I waited until he passed behind a small ever green, so that I could raise my rifle without fear of spooking him.  As quietly as possible, I got my rifle into position and waited for the buck to emerge on the other side.
As so often happens, the buck had another idea.  I could just make out through the tree that he was now walking straight away from me.  Having him within 30 yards and not having a shot was excruciating.  His body size was clearly exceptional.  With the thick layer of frost on the ground and on his back, I thought for sure that I was in Saskatchewan.

Time was crawling as I tried to pick an opportunity to get a shot at “my” buck.  I looked ahead of him and saw a small gap between two trees where he would have to take a steeply quartering away from me.  I centered the gap in my scope and waited.  First his main beam, and next his nose entered the gap.  It was now or never.  If I didn’t get a shot in this gap, I wouldn’t get one today.  Finally, his neck entered the gap.  I centered the crosshairs and squeezed the trigger.  He dropped to the shot and didn’t move a muscle.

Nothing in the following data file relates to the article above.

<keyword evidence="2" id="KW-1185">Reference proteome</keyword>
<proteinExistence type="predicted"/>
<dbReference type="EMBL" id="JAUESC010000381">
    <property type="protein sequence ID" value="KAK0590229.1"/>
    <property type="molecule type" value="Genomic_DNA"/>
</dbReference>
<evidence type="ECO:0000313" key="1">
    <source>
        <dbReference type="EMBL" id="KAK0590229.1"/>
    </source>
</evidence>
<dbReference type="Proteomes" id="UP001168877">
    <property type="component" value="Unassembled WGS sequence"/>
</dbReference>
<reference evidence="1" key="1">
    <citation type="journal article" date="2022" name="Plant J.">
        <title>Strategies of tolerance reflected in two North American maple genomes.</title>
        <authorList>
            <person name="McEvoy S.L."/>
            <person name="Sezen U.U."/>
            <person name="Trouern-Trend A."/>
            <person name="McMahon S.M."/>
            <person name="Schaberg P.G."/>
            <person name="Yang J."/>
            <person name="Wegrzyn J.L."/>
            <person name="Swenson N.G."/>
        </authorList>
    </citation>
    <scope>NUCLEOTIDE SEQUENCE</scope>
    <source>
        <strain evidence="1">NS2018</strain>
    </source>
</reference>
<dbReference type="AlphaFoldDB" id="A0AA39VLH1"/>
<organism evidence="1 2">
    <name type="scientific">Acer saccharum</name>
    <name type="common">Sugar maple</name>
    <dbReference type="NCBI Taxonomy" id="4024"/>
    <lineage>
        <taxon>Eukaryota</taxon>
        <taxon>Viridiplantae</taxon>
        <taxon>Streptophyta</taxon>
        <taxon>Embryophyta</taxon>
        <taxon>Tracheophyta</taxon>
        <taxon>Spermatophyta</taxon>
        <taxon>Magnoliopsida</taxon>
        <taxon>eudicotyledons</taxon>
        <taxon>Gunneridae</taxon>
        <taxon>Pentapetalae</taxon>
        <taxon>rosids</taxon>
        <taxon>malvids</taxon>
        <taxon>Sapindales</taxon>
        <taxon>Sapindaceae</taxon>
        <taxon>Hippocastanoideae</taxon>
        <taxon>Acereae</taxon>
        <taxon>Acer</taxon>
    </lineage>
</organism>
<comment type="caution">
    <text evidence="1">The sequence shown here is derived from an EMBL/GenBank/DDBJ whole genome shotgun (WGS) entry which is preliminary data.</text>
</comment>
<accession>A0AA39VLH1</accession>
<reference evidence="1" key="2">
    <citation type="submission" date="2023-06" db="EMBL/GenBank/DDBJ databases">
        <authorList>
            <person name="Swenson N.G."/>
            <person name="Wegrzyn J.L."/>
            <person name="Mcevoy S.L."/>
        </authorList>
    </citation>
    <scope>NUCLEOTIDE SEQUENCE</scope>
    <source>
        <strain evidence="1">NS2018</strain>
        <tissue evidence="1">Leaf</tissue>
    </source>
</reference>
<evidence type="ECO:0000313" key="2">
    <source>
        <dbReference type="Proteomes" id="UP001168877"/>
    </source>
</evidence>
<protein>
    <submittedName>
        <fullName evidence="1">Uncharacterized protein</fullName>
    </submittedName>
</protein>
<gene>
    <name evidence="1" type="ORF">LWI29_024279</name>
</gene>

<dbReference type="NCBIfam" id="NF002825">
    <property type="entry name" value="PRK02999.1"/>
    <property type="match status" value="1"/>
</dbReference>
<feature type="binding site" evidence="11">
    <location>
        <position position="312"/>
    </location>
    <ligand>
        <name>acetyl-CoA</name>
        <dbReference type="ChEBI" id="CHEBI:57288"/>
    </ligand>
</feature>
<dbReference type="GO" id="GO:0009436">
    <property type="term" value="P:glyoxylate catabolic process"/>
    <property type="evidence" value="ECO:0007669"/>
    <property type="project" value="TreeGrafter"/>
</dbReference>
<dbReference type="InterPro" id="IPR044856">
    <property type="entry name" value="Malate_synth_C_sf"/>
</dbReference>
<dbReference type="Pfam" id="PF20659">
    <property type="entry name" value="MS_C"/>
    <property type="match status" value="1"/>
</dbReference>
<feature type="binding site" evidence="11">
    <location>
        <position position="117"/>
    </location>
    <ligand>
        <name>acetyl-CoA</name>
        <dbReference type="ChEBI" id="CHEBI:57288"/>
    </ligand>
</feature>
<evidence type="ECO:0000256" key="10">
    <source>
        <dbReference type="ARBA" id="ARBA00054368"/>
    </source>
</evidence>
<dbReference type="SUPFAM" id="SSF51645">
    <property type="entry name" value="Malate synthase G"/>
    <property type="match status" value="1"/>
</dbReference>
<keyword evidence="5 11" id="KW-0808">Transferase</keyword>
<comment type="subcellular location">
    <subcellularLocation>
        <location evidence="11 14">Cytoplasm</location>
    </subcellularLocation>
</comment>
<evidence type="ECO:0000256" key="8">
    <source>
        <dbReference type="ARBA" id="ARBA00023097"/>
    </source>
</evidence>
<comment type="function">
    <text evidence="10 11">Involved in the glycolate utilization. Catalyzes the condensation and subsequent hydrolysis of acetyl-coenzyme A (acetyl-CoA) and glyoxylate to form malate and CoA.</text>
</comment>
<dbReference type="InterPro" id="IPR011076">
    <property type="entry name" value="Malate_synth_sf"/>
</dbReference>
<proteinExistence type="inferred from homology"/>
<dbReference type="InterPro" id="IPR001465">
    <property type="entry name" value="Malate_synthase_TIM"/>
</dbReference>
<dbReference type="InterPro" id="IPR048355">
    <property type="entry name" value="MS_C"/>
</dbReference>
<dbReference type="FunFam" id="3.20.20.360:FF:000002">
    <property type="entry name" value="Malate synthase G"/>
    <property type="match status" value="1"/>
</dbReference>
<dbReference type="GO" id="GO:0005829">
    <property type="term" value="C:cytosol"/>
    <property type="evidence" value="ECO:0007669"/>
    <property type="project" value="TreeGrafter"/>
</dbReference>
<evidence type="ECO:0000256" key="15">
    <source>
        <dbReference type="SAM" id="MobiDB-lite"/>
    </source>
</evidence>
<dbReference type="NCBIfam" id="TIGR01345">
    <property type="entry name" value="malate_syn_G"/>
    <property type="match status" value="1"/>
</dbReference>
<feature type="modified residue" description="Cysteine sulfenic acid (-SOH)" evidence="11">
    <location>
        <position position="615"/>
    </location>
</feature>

Having a chance to think about what had just happened, my hands began the trademark tremble that all hunters yearn for.  The excitement of successfully hunting a specific, mature whitetail buck is difficult to describe.  A mix of sadness and elation, respect and joy wash over you.


Much like the transition from hunting the whitetails that surrounded my childhood home in upstate New York to hunting the mature bucks of the Midwest, having the opportunity to identify, hunt and harvest a specific buck is the next level of deer hunting.

Author’s Note: For more information about hunting in Kansas with Kevin Kline and Double K Hunts, visit

What's Your Reaction?

Like Love Haha Wow Sad Angry

One thought on “Late Season Bruiser

Leave a Reply

Your email address will not be published. Required fields are marked *